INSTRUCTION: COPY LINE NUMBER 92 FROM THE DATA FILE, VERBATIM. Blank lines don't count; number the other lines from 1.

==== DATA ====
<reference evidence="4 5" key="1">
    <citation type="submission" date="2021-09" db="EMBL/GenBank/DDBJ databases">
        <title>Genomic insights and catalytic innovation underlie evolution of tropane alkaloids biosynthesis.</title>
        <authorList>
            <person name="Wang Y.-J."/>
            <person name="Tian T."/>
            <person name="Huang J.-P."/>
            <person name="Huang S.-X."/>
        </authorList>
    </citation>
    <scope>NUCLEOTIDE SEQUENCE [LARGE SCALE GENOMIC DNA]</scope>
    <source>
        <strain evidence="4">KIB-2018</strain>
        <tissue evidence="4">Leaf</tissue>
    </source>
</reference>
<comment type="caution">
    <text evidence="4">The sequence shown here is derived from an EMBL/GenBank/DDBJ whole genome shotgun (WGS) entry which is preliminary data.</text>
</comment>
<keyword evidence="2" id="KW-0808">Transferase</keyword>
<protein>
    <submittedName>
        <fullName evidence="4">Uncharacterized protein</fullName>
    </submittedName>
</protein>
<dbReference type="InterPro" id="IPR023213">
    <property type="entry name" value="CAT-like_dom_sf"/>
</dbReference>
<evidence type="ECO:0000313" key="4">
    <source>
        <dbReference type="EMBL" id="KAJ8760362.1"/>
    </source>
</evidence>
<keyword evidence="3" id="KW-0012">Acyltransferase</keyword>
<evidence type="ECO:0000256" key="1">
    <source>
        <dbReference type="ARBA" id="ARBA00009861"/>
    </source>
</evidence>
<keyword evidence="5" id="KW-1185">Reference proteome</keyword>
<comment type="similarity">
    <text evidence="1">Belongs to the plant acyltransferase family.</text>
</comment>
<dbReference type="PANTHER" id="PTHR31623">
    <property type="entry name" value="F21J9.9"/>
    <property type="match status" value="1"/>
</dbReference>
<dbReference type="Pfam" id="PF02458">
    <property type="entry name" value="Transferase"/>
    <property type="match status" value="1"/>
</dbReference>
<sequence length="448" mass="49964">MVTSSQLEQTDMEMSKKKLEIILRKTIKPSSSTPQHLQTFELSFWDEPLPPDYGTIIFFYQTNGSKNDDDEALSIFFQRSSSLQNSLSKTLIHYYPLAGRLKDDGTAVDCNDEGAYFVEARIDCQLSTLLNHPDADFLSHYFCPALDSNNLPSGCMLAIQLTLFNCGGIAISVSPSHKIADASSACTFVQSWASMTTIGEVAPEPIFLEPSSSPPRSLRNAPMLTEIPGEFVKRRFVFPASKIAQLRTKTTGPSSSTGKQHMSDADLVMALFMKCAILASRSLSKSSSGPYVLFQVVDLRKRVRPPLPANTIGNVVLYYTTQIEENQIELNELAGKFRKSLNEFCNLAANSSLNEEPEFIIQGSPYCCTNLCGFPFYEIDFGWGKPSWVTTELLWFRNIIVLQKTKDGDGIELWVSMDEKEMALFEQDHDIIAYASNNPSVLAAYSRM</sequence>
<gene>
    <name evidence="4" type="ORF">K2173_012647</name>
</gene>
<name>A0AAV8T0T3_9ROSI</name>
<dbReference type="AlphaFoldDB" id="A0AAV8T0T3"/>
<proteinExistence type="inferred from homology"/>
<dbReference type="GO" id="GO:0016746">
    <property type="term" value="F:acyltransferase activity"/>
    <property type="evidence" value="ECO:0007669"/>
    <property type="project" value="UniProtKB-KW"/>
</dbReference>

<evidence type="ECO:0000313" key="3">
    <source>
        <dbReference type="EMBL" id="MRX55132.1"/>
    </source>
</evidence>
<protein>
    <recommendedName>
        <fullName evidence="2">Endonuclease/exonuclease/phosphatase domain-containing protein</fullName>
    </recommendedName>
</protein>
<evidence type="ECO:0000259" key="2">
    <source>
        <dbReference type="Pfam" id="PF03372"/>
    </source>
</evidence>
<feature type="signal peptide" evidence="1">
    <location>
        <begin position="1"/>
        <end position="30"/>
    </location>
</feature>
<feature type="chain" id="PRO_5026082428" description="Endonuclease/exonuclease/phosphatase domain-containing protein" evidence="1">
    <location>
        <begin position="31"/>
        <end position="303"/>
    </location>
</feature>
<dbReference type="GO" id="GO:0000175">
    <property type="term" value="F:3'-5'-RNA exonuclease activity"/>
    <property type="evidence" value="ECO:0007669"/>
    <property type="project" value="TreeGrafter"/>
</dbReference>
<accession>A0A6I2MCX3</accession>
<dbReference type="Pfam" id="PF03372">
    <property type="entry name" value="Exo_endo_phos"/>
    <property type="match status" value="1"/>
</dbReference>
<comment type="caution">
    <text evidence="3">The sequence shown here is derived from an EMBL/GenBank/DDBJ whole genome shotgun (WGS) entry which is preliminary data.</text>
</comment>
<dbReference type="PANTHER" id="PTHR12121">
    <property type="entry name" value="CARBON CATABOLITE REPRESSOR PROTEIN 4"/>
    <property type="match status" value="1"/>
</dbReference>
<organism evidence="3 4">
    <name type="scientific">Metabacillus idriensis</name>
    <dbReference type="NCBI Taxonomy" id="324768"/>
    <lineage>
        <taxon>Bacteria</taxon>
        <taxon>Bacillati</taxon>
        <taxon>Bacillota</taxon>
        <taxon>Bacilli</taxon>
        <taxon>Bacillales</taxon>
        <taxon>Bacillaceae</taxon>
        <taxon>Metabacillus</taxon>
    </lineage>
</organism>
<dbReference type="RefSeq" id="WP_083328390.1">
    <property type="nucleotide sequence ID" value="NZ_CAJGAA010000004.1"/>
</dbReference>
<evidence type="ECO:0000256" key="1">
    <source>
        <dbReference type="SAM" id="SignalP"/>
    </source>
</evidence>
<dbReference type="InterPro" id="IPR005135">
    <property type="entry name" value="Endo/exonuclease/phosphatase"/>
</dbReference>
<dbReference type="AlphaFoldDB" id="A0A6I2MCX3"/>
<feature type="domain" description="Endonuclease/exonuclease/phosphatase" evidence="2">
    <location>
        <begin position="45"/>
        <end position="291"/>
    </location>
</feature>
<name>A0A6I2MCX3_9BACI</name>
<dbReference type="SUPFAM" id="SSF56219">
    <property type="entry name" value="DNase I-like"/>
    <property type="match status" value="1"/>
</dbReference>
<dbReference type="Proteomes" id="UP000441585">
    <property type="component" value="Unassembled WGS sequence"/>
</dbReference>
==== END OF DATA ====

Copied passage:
    <property type="term" value="F:3'-5'-RNA exonuclease activity"/>